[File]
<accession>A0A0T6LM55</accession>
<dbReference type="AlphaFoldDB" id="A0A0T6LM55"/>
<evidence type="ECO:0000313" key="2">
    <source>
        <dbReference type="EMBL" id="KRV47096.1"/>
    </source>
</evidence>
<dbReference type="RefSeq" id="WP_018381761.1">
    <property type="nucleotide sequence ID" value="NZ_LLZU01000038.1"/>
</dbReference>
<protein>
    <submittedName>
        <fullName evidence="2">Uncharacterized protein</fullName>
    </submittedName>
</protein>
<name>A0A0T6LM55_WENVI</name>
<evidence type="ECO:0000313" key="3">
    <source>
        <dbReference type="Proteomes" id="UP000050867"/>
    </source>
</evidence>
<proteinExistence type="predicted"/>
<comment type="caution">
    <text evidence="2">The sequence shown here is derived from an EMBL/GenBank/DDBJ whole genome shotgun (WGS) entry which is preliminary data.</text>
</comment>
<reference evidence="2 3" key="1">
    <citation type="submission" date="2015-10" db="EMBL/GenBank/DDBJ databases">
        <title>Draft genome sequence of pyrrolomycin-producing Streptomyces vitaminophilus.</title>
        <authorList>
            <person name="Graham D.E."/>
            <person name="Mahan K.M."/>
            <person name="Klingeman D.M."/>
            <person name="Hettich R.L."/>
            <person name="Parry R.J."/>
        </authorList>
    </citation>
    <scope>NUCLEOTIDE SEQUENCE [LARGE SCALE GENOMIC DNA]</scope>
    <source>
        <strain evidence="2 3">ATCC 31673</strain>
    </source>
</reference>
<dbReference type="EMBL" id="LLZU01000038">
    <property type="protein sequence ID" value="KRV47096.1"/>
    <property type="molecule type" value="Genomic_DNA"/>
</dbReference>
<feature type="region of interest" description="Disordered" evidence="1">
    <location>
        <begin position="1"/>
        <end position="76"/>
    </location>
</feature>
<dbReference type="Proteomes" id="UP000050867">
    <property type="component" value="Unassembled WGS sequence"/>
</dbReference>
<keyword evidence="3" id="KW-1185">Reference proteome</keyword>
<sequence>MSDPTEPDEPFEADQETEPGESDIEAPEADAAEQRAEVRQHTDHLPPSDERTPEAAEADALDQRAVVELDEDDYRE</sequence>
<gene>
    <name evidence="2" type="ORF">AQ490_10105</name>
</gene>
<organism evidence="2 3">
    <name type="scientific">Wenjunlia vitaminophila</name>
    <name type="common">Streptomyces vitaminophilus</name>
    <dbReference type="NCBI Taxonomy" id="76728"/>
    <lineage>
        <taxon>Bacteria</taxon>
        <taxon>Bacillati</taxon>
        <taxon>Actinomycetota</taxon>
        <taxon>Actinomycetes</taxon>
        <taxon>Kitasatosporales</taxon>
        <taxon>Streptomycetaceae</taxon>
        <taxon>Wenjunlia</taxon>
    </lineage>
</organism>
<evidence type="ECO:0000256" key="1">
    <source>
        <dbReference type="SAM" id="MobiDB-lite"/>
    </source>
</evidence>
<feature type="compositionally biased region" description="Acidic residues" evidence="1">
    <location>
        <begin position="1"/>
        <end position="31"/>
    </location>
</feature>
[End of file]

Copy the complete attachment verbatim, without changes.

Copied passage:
<accession>A0A0T6LM55</accession>
<dbReference type="AlphaFoldDB" id="A0A0T6LM55"/>
<evidence type="ECO:0000313" key="2">
    <source>
        <dbReference type="EMBL" id="KRV47096.1"/>
    </source>
</evidence>
<dbReference type="RefSeq" id="WP_018381761.1">
    <property type="nucleotide sequence ID" value="NZ_LLZU01000038.1"/>
</dbReference>
<protein>
    <submittedName>
        <fullName evidence="2">Uncharacterized protein</fullName>
    </submittedName>
</protein>
<name>A0A0T6LM55_WENVI</name>
<evidence type="ECO:0000313" key="3">
    <source>
        <dbReference type="Proteomes" id="UP000050867"/>
    </source>
</evidence>
<proteinExistence type="predicted"/>
<comment type="caution">
    <text evidence="2">The sequence shown here is derived from an EMBL/GenBank/DDBJ whole genome shotgun (WGS) entry which is preliminary data.</text>
</comment>
<reference evidence="2 3" key="1">
    <citation type="submission" date="2015-10" db="EMBL/GenBank/DDBJ databases">
        <title>Draft genome sequence of pyrrolomycin-producing Streptomyces vitaminophilus.</title>
        <authorList>
            <person name="Graham D.E."/>
            <person name="Mahan K.M."/>
            <person name="Klingeman D.M."/>
            <person name="Hettich R.L."/>
            <person name="Parry R.J."/>
        </authorList>
    </citation>
    <scope>NUCLEOTIDE SEQUENCE [LARGE SCALE GENOMIC DNA]</scope>
    <source>
        <strain evidence="2 3">ATCC 31673</strain>
    </source>
</reference>
<dbReference type="EMBL" id="LLZU01000038">
    <property type="protein sequence ID" value="KRV47096.1"/>
    <property type="molecule type" value="Genomic_DNA"/>
</dbReference>
<feature type="region of interest" description="Disordered" evidence="1">
    <location>
        <begin position="1"/>
        <end position="76"/>
    </location>
</feature>
<dbReference type="Proteomes" id="UP000050867">
    <property type="component" value="Unassembled WGS sequence"/>
</dbReference>
<keyword evidence="3" id="KW-1185">Reference proteome</keyword>
<sequence>MSDPTEPDEPFEADQETEPGESDIEAPEADAAEQRAEVRQHTDHLPPSDERTPEAAEADALDQRAVVELDEDDYRE</sequence>
<gene>
    <name evidence="2" type="ORF">AQ490_10105</name>
</gene>
<organism evidence="2 3">
    <name type="scientific">Wenjunlia vitaminophila</name>
    <name type="common">Streptomyces vitaminophilus</name>
    <dbReference type="NCBI Taxonomy" id="76728"/>
    <lineage>
        <taxon>Bacteria</taxon>
        <taxon>Bacillati</taxon>
        <taxon>Actinomycetota</taxon>
        <taxon>Actinomycetes</taxon>
        <taxon>Kitasatosporales</taxon>
        <taxon>Streptomycetaceae</taxon>
        <taxon>Wenjunlia</taxon>
    </lineage>
</organism>
<evidence type="ECO:0000256" key="1">
    <source>
        <dbReference type="SAM" id="MobiDB-lite"/>
    </source>
</evidence>
<feature type="compositionally biased region" description="Acidic residues" evidence="1">
    <location>
        <begin position="1"/>
        <end position="31"/>
    </location>
</feature>